From the early 20th century until the outbreak of the Spanish Civil War, Spain witnessed a flourishing of literary and artistic forms (painting, poetry, prose and film) on par with the experimentialism taking place across Europe and Latin America. According to Jennifer Duprey in Avant-Garde Cultural Practices in Spain (1914-1936), self-taught poet and radical journalist Joan Salvat-Papasseit found inspiration in both the formalist attributes articulated in F.T. Marinetti’s Manifesto del futurismo (1909) and in the social terms of compatriot Gabriel Alomar’s El futurisme (1905). “He was the only Catalan writer that had the conscience of the revolutionary character that the Futurist movement had from a social point of view, yet sustained that his particular point of view was a dialectical concept of tradition,” explains Duprey.
Last fall the UC Berkeley Library became one of three libraries outside of Spain to own an original broadside of Contra els poetes amb minúscula: primer manifest català futurista (Against lowercase poets: the first Futurist manifesto) published in 1920 and is now the first institution in the world to have digitized it. Salvat-Papasseit’s famous collection of poems L’irradiador del port, i les gavines (1921), now housed in The Bancroft Library, was featured in the exhibition No Legacy || Literatura Electrónica installed in Doe Library’s Brown Gallery last year.
L’irradiador del port, i les gavines (Barcelona: Atenes A.G., 1921)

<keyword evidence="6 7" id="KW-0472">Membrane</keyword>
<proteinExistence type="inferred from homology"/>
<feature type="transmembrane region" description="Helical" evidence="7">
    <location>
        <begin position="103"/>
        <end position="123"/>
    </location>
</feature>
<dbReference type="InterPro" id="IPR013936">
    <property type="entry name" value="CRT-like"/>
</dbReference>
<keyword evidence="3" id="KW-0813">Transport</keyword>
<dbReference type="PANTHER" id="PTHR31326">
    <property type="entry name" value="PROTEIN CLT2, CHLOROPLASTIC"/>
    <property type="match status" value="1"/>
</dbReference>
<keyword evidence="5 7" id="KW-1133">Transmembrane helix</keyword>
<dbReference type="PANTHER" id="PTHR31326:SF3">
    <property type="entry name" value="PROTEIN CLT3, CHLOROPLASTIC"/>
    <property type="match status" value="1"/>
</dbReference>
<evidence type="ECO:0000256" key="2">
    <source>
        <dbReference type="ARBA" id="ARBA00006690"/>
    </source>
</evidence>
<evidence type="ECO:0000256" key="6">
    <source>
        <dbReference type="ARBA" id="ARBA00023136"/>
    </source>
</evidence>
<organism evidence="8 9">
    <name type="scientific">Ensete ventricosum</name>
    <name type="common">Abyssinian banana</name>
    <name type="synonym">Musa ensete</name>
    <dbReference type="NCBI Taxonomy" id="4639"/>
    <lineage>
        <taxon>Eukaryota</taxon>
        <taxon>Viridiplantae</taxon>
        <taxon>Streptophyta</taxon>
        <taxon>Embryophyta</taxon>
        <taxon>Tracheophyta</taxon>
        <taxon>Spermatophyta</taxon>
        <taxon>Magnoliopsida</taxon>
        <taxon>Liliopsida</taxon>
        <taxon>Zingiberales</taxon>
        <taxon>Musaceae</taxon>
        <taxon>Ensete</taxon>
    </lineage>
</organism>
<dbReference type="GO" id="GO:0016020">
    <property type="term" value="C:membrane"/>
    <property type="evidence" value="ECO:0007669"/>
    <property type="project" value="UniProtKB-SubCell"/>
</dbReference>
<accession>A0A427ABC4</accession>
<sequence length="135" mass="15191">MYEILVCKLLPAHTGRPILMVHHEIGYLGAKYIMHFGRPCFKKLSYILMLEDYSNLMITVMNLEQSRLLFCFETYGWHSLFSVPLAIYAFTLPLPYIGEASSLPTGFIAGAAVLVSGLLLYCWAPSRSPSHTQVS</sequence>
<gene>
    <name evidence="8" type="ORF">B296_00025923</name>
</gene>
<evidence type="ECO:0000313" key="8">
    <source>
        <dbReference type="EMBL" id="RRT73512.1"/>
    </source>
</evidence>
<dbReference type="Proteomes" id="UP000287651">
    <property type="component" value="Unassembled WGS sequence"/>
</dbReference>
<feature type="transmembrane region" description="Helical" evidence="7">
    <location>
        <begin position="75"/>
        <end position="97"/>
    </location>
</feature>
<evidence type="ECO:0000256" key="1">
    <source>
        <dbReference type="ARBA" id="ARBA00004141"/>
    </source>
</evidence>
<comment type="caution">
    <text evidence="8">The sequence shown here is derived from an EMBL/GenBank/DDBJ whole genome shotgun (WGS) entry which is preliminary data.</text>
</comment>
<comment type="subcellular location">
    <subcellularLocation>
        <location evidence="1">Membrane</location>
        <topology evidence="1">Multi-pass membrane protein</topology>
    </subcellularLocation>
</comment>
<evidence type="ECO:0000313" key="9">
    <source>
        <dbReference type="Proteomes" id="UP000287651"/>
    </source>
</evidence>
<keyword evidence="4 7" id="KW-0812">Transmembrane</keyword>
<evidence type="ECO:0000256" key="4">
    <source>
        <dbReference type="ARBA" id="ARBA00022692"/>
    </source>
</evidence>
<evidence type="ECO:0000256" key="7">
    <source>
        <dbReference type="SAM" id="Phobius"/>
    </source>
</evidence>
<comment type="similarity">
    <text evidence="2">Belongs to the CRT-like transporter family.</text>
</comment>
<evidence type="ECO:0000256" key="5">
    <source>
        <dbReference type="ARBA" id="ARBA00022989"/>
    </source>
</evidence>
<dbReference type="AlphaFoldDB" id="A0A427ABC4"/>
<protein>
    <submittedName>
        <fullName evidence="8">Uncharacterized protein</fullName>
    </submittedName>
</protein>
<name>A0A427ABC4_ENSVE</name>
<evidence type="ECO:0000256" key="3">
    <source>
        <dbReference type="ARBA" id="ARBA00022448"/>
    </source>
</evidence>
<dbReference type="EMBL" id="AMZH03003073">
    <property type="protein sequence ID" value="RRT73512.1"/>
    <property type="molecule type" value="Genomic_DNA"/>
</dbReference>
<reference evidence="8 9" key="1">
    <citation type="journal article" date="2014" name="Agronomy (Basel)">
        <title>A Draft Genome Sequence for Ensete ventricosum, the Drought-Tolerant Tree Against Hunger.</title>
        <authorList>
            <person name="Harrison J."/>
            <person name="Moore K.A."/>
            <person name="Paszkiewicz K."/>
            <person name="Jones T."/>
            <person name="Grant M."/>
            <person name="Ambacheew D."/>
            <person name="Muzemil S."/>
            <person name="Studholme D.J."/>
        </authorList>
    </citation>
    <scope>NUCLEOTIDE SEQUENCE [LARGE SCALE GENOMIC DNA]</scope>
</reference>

Jane Hu, a PhD candidate in UC Berkeley’s English Department, recently published “The “Inscrutable” Voices of Asian-Anglophone Fiction” in The New Yorker. Hu considers the narrative deftness of the new novel Chemistry by Weike Wang before embarking on an extended meditation of the construction of narrative voicings within influential Asian-Anglophone works, drawing on interviews with Wang and other important figures. She notes a pattern in which many of these novels “feature first-person narrators who keep their distance—actively denying readers direct interior access.” An informative read for anybody interested in contemporary fiction, Asian-Anglophone works, or narrative voice, Hu’s article sheds new light on the works she discusses.
Check out the novels at the Berkeley libraries!
We’re inspired by BAMPFA’s current film exhibition, James Baldwin, Reflection and Resistance: James Baldwin and Cinema! Brush up on your Baldwin with his works available at the UC Berkeley Libraries.